There should be one element that dominates the page. It can be a visual image, graphic, video or headline, but there should only be one that is a focus of the page. All others should serve as supportive elements, but not distracting from the main focus.

This approach calls importance to the key message and benefits of your site. Visitors and prospects can easily see what you offer and find the information that drove them to land on your site in the first place.

Keep it simple

Pages should be simple, have one single idea allowing for the focus of the reader. Keep it simple has been a mantra used for ages and with good reason. Too many complex ideas, thoughts or elements confuse users and confusion causes visitors to hesitate which leads conversions to drop.

If you follow the rule one page, one idea the focus will feel almost second nature. Your visitors will appreciate the time you take to create focus, as their needs will be met because it is easier to find what they were looking for.

A website that is way too much!

Simple is better:


Some sites prefer to engage readers in long copy blocks to increase time spent on a page way up. Depends on the goals and objectives. Retail store fronts want a conversion as quickly as possible. Blogs want to hold reader in a long form technique. Whatever the purpose, it goes back to who your audience is and what motivates them to take action.

Knowing this will dictate the amount of copy. 

Whatever the quantity – must be easy to read on the page. Choose a font that is easy to read. Put an appropriate amount of space between lines so that visitors can easily read the copy. 

The quality of your copy is also important. Write as if you are talking to a friend. Write like you talk. 

Also review your work for typos. Errors can kill conversions. Use a proofreader and editor if you can. An expense that is well worth it and can actually save your time.

An example of copy that doesn’t work well.

Use Images 

Too much of anything is never good. So when you use only copy for your website, it can’t lead to conversions.

Using images takes advantage of research that shows people respond better to visuals than text. Images also have the advantage of communicating an emotion and connecting in a very simple way.

When using images make sure that they are of high quality. There are several sites that offer images that are right free and low or no cost, Unsplash  Design Rush and Big Stock

Also check to make sure that you are compressing your images so that they load quickly. There are a variety of plug ins that can help, including Hummingbird or Kraken.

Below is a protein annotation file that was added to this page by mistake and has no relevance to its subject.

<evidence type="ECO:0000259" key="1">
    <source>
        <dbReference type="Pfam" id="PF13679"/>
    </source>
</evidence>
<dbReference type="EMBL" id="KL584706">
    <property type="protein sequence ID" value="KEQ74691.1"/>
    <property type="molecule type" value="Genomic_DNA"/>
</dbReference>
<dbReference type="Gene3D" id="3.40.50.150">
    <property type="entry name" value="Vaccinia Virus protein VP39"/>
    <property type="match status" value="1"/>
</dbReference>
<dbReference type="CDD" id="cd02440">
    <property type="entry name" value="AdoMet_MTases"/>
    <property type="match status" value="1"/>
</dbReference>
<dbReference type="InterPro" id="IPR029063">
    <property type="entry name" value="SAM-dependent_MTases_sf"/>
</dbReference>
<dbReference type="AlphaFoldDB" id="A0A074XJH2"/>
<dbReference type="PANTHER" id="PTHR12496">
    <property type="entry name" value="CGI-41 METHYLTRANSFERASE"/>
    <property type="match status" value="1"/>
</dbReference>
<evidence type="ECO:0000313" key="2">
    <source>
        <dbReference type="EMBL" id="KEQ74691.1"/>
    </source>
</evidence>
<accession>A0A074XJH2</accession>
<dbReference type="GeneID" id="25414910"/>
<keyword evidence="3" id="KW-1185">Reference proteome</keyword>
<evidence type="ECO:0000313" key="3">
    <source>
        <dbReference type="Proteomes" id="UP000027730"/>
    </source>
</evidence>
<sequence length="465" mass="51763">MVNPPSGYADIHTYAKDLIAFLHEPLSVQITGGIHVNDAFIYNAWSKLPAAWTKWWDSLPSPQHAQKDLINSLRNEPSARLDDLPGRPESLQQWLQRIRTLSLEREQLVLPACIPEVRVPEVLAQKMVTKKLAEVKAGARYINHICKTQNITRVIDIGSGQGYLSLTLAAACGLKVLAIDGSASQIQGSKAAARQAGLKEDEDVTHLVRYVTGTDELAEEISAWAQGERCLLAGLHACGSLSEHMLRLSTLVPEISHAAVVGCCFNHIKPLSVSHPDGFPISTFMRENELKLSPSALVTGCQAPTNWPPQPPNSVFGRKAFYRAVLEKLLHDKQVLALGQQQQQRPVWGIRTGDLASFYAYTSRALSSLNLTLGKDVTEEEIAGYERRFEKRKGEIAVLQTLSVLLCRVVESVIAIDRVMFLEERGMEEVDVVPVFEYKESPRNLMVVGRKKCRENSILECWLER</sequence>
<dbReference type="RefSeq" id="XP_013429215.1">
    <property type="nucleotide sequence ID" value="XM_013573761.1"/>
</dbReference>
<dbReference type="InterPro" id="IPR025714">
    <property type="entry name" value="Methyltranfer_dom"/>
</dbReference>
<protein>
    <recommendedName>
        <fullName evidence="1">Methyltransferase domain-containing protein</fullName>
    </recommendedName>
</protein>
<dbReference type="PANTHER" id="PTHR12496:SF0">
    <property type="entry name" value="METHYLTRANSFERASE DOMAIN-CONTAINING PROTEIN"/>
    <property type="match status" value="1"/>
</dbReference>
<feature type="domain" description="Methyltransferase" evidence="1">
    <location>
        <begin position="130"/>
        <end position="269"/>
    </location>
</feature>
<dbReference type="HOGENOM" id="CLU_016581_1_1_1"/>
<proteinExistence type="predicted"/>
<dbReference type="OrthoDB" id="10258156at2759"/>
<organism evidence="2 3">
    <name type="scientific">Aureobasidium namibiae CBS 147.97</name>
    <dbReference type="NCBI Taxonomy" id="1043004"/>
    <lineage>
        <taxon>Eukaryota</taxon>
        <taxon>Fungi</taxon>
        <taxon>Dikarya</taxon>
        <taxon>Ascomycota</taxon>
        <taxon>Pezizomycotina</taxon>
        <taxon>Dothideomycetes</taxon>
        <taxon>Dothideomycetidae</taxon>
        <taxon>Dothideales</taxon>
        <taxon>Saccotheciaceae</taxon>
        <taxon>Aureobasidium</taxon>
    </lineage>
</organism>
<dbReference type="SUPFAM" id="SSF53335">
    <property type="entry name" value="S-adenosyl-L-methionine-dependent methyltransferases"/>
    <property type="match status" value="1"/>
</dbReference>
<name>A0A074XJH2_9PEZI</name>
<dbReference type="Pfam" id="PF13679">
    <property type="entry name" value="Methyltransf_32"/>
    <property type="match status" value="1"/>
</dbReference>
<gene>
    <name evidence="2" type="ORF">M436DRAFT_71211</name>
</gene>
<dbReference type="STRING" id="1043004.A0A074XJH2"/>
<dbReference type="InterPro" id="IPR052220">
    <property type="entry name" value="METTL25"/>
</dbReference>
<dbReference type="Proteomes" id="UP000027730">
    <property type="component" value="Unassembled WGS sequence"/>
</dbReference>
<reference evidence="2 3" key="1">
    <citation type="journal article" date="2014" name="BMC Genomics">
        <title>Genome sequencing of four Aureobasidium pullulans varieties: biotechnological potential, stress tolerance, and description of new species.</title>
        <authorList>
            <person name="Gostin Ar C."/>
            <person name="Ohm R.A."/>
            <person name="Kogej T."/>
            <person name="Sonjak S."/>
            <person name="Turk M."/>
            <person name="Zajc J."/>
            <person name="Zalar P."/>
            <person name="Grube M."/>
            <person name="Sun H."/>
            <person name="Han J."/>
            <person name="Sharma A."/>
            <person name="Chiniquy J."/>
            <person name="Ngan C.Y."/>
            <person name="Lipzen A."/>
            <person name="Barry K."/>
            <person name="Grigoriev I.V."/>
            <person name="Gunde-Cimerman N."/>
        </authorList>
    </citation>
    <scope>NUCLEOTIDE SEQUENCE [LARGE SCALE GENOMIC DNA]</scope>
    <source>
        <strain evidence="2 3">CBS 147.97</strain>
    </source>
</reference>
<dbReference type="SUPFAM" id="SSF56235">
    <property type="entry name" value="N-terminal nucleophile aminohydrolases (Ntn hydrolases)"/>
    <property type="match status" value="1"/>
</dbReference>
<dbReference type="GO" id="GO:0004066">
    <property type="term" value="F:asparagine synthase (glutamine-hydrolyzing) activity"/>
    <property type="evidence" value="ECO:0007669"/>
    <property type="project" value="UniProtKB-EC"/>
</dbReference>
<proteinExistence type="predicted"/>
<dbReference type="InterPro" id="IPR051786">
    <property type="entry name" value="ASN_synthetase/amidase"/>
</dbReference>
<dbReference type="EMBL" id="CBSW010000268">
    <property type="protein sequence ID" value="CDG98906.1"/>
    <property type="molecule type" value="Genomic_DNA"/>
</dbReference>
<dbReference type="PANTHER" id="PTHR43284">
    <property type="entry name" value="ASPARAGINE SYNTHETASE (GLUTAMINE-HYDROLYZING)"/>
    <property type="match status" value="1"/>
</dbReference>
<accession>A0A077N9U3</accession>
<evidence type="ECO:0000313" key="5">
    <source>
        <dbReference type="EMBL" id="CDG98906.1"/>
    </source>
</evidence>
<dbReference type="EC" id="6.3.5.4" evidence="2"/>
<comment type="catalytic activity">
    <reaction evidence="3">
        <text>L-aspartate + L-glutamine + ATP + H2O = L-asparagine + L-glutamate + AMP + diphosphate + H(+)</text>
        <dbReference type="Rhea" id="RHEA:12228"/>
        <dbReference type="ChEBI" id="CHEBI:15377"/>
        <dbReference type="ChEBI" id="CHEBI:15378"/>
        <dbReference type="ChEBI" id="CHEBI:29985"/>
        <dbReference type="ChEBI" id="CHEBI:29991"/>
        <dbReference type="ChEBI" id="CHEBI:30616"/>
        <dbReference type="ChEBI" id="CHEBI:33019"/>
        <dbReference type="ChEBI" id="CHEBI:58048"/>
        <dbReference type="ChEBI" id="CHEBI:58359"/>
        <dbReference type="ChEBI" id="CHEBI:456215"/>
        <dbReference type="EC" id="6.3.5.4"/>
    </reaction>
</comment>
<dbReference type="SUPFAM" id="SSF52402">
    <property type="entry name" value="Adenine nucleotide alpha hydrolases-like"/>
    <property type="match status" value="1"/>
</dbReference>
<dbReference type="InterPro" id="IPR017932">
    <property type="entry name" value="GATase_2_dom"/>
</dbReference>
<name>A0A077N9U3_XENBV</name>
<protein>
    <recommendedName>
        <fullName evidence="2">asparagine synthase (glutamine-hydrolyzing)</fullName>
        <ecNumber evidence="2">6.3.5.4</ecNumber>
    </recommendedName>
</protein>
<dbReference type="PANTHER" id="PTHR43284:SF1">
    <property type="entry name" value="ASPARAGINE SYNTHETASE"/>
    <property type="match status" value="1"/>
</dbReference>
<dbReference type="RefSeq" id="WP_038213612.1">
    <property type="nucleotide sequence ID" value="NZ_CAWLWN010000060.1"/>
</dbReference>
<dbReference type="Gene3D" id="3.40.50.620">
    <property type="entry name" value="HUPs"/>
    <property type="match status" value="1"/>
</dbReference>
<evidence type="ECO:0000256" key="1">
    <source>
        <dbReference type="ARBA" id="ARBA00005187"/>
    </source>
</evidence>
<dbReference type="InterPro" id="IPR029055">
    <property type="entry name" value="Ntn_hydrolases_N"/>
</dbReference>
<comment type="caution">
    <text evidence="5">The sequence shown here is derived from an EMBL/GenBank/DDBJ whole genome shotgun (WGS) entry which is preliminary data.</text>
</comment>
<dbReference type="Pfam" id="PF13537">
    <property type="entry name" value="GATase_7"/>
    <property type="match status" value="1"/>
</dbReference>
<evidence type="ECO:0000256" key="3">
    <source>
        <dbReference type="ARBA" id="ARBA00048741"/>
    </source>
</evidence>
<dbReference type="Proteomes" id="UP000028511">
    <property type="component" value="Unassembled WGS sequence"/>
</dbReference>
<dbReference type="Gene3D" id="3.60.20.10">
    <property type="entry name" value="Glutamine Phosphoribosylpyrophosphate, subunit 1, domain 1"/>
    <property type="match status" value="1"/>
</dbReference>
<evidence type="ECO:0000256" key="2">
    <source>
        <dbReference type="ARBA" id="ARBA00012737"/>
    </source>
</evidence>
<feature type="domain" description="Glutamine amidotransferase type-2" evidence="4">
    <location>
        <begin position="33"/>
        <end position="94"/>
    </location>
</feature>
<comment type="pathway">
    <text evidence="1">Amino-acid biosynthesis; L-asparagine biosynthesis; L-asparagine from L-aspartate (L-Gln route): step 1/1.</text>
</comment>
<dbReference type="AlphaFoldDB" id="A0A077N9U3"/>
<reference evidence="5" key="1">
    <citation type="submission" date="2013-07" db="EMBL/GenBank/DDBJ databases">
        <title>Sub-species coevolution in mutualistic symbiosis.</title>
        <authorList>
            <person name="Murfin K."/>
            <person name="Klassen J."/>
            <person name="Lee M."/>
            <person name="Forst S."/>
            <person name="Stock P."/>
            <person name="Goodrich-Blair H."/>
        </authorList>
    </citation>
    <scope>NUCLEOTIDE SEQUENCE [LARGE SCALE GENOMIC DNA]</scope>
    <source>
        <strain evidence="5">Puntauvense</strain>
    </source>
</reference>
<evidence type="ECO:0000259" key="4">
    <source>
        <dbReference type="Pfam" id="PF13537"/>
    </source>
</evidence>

Call to action 

Your call to action should be placed in one of two areas, both above the fold. The ideal placement depends on your layout. Placement of the call to action should be in the center of the page or to the center right in the layout. If you use an image on the right, forcing the reader to focus on the center of the page, the call to action will then be best in the center left. This is again an element that has been tested by others over and over. Take a look at other sites that are e-commerce related that count on clicks for revenue. 

The copy in the button should use action verbs. (GET A LIST HERE)  MAKE A OPT IN !!

Buy now. Click to Buy. Get it Now. Free. Many different ways to say it, but keep it short and action-oriented. Subscribe is okay, but more action is better.

Color that stands out. Blue, green and red work well. Even a yellow or orange if it works with your color palette and doesn’t violate the rules of unity.

So many people A/B test the color of the button. Waste of time. More important to test main benefit, offer or headline. Don’t overthink the button color. Seriously, choose one of the three main colors that have been proven to work. Don’t believe me? Look at all the major sites that sell SaaS products. Mostly blue, green. Maybe a yellow if it fits their brand palette. But again, don’t waste time and effort on thinking too hard about button color. People click on a strong offer, not because the button is orange.

Consolidate what works for you into a standards guide.

When you have a set of design elements that work for you, write them down and keep them updated in a document that everyone can access. Usually referred to as a brand standards guide or design guide, it helps keep everyone focused on what has worked in the past and how you want your site to look. Every time. 

Keeping track of different elements that you have tried and the results of those tests should also be committed to documentation so you don;t waste time and effort testing the same things over and over again. The last thing you want to do is spin your wheels testing small variations of something you were already supposed to learn.

Consistent elements of design that call to readers that it is your work – signature design, color palette

Test and revise

Testing different elements and structure on your site can provide needed direction. But again, test things that matter – headlines, benefit statements, imagery and a long versus short sales page. Button color and changing one word are not significant. Save the time and effort of conducting a test for things that are significant changes. And make sure that the traffic splits yield enough of an audience to deem the results statistically significant. The size of each testing group should provide at least 90% confidence interval. You can read more about statistical significance and audience size here. 

We’ve summarized all the points in a handy guide you can get by clicking the (you guessed it) call to action below. 

You won’t get this kind of guide from your golf pro showing you how to swing a golf club. It will prevent you from hitting into the woods. Put them into practice and eventually, you will be hitting right down the fairway every time.

Till next time.